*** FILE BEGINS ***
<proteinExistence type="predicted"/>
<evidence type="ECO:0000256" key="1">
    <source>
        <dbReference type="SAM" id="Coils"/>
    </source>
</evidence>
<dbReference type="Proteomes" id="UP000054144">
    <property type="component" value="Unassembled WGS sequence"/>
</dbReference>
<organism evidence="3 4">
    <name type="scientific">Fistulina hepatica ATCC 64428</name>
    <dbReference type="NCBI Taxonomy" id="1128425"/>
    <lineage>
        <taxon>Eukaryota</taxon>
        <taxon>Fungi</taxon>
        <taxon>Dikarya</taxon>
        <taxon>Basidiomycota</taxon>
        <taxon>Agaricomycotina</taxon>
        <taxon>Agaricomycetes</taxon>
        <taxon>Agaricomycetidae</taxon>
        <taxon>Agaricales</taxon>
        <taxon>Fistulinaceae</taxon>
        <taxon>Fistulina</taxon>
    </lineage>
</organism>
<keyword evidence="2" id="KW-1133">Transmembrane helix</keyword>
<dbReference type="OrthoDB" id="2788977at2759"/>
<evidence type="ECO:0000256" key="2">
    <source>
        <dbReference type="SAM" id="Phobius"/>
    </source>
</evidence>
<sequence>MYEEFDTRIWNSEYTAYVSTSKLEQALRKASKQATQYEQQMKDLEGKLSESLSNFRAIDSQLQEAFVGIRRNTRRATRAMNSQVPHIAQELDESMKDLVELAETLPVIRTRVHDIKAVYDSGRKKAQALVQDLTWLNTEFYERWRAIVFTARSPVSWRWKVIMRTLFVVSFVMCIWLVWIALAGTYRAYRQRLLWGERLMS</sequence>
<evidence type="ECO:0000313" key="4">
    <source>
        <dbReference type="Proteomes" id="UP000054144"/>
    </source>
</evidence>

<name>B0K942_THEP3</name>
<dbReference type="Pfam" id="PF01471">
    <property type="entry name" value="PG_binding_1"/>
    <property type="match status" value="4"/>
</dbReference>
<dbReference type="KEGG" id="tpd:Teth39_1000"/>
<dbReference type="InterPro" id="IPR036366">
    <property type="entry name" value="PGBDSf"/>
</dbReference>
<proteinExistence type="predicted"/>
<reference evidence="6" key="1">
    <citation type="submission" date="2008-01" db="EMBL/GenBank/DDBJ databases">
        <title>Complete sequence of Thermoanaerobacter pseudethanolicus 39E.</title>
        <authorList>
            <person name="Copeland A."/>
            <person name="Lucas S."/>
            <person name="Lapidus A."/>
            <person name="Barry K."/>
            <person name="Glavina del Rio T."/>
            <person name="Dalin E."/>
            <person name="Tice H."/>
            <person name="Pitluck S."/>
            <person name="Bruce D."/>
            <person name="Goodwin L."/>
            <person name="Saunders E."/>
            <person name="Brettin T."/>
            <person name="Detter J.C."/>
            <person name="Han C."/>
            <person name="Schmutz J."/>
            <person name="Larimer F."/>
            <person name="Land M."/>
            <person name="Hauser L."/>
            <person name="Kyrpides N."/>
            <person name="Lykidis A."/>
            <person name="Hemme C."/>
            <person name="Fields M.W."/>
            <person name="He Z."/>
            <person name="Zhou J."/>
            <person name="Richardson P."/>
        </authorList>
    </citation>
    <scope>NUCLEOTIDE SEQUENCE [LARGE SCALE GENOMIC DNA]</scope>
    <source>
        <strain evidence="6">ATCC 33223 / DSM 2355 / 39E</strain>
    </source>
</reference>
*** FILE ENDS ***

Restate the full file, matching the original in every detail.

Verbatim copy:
<proteinExistence type="predicted"/>
<evidence type="ECO:0000256" key="1">
    <source>
        <dbReference type="SAM" id="Coils"/>
    </source>
</evidence>
<dbReference type="Proteomes" id="UP000054144">
    <property type="component" value="Unassembled WGS sequence"/>
</dbReference>
<organism evidence="3 4">
    <name type="scientific">Fistulina hepatica ATCC 64428</name>
    <dbReference type="NCBI Taxonomy" id="1128425"/>
    <lineage>
        <taxon>Eukaryota</taxon>
        <taxon>Fungi</taxon>
        <taxon>Dikarya</taxon>
        <taxon>Basidiomycota</taxon>
        <taxon>Agaricomycotina</taxon>
        <taxon>Agaricomycetes</taxon>
        <taxon>Agaricomycetidae</taxon>
        <taxon>Agaricales</taxon>
        <taxon>Fistulinaceae</taxon>
        <taxon>Fistulina</taxon>
    </lineage>
</organism>
<keyword evidence="2" id="KW-1133">Transmembrane helix</keyword>
<dbReference type="OrthoDB" id="2788977at2759"/>
<evidence type="ECO:0000256" key="2">
    <source>
        <dbReference type="SAM" id="Phobius"/>
    </source>
</evidence>
<sequence>MYEEFDTRIWNSEYTAYVSTSKLEQALRKASKQATQYEQQMKDLEGKLSESLSNFRAIDSQLQEAFVGIRRNTRRATRAMNSQVPHIAQELDESMKDLVELAETLPVIRTRVHDIKAVYDSGRKKAQALVQDLTWLNTEFYERWRAIVFTARSPVSWRWKVIMRTLFVVSFVMCIWLVWIALAGTYRAYRQRLLWGERLMS</sequence>
<evidence type="ECO:0000313" key="4">
    <source>
        <dbReference type="Proteomes" id="UP000054144"/>
    </source>
</evidence>

<name>B0K942_THEP3</name>
<dbReference type="Pfam" id="PF01471">
    <property type="entry name" value="PG_binding_1"/>
    <property type="match status" value="4"/>
</dbReference>
<dbReference type="KEGG" id="tpd:Teth39_1000"/>
<dbReference type="InterPro" id="IPR036366">
    <property type="entry name" value="PGBDSf"/>
</dbReference>
<proteinExistence type="predicted"/>
<reference evidence="6" key="1">
    <citation type="submission" date="2008-01" db="EMBL/GenBank/DDBJ databases">
        <title>Complete sequence of Thermoanaerobacter pseudethanolicus 39E.</title>
        <authorList>
            <person name="Copeland A."/>
            <person name="Lucas S."/>
            <person name="Lapidus A."/>
            <person name="Barry K."/>
            <person name="Glavina del Rio T."/>
            <person name="Dalin E."/>
            <person name="Tice H."/>
            <person name="Pitluck S."/>
            <person name="Bruce D."/>
            <person name="Goodwin L."/>
            <person name="Saunders E."/>
            <person name="Brettin T."/>
            <person name="Detter J.C."/>
            <person name="Han C."/>
            <person name="Schmutz J."/>
            <person name="Larimer F."/>
            <person name="Land M."/>
            <person name="Hauser L."/>
            <person name="Kyrpides N."/>
            <person name="Lykidis A."/>
            <person name="Hemme C."/>
            <person name="Fields M.W."/>
            <person name="He Z."/>
            <person name="Zhou J."/>
            <person name="Richardson P."/>
        </authorList>
    </citation>
    <scope>NUCLEOTIDE SEQUENCE [LARGE SCALE GENOMIC DNA]</scope>
    <source>
        <strain evidence="6">ATCC 33223 / DSM 2355 / 39E</strain>
    </source>
</reference>